The Exile: An Outlander Graphic Novel
By Diana Gabaldon
Illustrated by Hoang Nguyen
The Exile is Outlander from Jamie Fraser’s point of view. Being a graphic novel, it took me a few pages to move past and tell the voice raging in my head that while I didn’t picture Jamie Fraser this way, someone did so get over it. Once I moved on, it was all good and the visions in my head and those on the page began, inexplicably, to merge. As a side note, this book is beautifully illustrated so it was hard to be all that disappointed.
However, the story itself didn’t work for me and I think it’s because I know the story too well. In graphic novel form it feels too light and that too much information is missing. All the basics are here — Jamie’s story is pretty much the same as Claire’s so there isn’t much that differs — but it’s the little details that I loved about the first book that I missed. And let’s face it, Gabaldon, if you’ve read any of the Outlander books, likes details.
For those not familiar with the story: Jamie Fraser is a Scotsman returning to his homeland with a price on his head. Claire Randall is a 20th Century woman who, while visiting Scotland and touring a group of standing stones, passes into the stone circle and goes back in time to the 18th Century. As two outsiders, Jamie and Claire are thrown together in a marriage of strange convenience but fall in love despite their circumstances.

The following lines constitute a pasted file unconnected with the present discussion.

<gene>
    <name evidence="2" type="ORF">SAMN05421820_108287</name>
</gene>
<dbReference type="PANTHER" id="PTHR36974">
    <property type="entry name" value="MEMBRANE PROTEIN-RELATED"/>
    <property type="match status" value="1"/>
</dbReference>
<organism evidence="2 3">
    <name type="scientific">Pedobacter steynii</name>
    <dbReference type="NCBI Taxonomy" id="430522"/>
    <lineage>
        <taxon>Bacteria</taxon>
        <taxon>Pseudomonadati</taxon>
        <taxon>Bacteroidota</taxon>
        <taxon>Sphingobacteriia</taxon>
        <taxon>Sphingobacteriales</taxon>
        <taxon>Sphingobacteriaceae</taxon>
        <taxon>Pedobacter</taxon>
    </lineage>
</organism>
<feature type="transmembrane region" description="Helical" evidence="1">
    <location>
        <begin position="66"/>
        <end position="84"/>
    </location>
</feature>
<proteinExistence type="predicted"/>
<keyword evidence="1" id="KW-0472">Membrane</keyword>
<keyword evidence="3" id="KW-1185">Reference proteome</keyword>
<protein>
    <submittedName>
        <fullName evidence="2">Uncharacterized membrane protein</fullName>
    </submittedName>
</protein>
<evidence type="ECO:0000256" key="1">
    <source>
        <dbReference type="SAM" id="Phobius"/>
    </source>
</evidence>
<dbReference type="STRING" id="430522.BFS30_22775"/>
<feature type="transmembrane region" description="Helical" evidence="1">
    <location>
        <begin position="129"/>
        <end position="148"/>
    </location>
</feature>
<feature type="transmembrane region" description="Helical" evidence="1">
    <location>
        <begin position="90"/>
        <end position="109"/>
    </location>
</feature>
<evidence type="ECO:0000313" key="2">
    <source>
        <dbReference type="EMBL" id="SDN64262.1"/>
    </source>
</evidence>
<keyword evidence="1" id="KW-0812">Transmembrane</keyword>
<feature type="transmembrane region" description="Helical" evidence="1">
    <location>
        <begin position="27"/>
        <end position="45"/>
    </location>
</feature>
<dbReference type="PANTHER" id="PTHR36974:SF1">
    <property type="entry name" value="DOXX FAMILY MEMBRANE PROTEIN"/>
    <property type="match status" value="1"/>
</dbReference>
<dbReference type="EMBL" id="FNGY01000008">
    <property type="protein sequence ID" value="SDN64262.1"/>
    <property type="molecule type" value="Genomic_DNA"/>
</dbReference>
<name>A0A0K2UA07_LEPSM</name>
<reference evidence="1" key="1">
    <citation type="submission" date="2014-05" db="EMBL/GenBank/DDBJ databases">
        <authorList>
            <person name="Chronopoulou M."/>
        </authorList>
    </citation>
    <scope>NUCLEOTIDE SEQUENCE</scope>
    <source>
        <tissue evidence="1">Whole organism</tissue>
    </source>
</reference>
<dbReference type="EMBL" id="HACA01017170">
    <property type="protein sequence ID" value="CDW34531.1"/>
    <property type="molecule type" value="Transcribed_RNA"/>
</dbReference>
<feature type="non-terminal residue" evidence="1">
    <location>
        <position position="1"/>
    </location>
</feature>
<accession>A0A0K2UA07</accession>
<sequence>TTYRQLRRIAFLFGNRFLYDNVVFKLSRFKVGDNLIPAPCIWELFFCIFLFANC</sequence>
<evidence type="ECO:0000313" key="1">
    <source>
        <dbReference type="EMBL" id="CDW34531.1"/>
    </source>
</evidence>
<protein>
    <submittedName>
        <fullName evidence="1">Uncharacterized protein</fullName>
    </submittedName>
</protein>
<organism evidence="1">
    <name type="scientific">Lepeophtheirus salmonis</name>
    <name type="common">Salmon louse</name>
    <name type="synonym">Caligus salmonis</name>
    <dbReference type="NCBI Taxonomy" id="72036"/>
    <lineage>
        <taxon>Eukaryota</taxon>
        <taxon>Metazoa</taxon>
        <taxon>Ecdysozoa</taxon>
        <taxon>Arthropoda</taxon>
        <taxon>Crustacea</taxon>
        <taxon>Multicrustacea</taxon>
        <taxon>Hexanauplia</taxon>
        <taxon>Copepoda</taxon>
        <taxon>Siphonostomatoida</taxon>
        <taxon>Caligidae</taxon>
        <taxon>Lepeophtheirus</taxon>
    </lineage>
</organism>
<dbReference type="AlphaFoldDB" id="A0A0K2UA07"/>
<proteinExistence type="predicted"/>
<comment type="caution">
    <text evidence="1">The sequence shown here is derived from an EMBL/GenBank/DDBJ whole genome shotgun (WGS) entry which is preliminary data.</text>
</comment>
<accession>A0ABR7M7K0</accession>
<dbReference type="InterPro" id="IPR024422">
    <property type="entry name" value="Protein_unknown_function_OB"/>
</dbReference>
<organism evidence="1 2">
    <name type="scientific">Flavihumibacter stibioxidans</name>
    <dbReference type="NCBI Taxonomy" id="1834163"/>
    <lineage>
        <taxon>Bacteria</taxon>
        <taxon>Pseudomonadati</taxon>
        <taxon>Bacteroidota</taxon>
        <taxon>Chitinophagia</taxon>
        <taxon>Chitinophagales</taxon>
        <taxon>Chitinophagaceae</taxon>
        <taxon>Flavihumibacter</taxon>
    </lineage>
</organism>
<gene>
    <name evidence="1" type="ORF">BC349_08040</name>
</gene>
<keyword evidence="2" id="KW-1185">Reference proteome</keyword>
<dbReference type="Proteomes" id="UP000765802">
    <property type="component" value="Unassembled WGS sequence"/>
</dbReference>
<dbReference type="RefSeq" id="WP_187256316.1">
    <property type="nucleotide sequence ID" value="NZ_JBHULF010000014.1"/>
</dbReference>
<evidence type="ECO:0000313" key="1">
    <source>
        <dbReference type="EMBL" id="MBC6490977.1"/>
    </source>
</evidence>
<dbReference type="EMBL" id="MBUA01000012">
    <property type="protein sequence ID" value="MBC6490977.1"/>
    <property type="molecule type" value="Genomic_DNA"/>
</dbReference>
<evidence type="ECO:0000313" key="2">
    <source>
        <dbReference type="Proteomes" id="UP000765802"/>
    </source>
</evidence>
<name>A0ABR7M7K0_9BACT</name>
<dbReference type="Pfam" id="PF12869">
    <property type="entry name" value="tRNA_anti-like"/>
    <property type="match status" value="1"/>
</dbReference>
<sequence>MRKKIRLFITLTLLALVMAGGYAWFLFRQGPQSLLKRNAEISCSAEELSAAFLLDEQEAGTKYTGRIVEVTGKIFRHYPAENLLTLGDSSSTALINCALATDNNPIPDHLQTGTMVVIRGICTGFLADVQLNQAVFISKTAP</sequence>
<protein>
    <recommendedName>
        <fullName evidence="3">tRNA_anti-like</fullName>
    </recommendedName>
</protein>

Jamie and Claire are true to their characters, there’s still a lot of sex, and somehow Claire is much more voluptuous than I ever imagined her to be but that might just be due to the fact that I don’t add extra boobage to female characters instinctively. Jamie remains the hot Scottish guy in a kilt too so plus for that.
There was one scene from the original book that I wish had been left out. At one point, Claire tries to escape back to her own time and makes a run for the stone circle that brought her to the 18th Century. She gets captured by a British Captain who is looking for Jamie. Jamie is able to get her back before any damage is done but as punishment, he beats her. I almost put the book down when I first read it in Outlander and hoped that the scene had been expunged from this version. It hadn’t. I had an even more visceral reaction to it this time around. I tried to explain it to myself in terms of the time frame (1700s) but it will never be something I can overlook. I’m sure many may think I’m making too much of one rather small part of the story but it just soured it for me.
If you’re a fan of Gabaldon’s Outlander series, you’ll probably, like me, want to read this one. I wasn’t thoroughly sold but it hasn’t ruined the series for me either. As I mentioned earlier, it’s really beautifully done and worth a look for that reason alone.